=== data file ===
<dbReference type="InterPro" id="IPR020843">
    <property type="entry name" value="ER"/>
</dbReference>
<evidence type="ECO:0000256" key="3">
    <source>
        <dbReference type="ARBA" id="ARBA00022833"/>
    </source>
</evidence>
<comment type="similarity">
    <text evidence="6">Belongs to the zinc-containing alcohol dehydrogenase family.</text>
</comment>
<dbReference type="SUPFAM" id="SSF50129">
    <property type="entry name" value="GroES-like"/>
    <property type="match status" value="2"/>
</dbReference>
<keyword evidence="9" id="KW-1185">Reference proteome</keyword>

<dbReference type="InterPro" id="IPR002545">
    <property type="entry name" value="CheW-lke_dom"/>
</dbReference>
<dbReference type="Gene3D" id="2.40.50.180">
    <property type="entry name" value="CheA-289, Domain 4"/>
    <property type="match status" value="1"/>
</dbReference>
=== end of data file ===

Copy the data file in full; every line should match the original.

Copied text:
<dbReference type="InterPro" id="IPR020843">
    <property type="entry name" value="ER"/>
</dbReference>
<evidence type="ECO:0000256" key="3">
    <source>
        <dbReference type="ARBA" id="ARBA00022833"/>
    </source>
</evidence>
<comment type="similarity">
    <text evidence="6">Belongs to the zinc-containing alcohol dehydrogenase family.</text>
</comment>
<dbReference type="SUPFAM" id="SSF50129">
    <property type="entry name" value="GroES-like"/>
    <property type="match status" value="2"/>
</dbReference>
<keyword evidence="9" id="KW-1185">Reference proteome</keyword>

<dbReference type="InterPro" id="IPR002545">
    <property type="entry name" value="CheW-lke_dom"/>
</dbReference>
<dbReference type="Gene3D" id="2.40.50.180">
    <property type="entry name" value="CheA-289, Domain 4"/>
    <property type="match status" value="1"/>
</dbReference>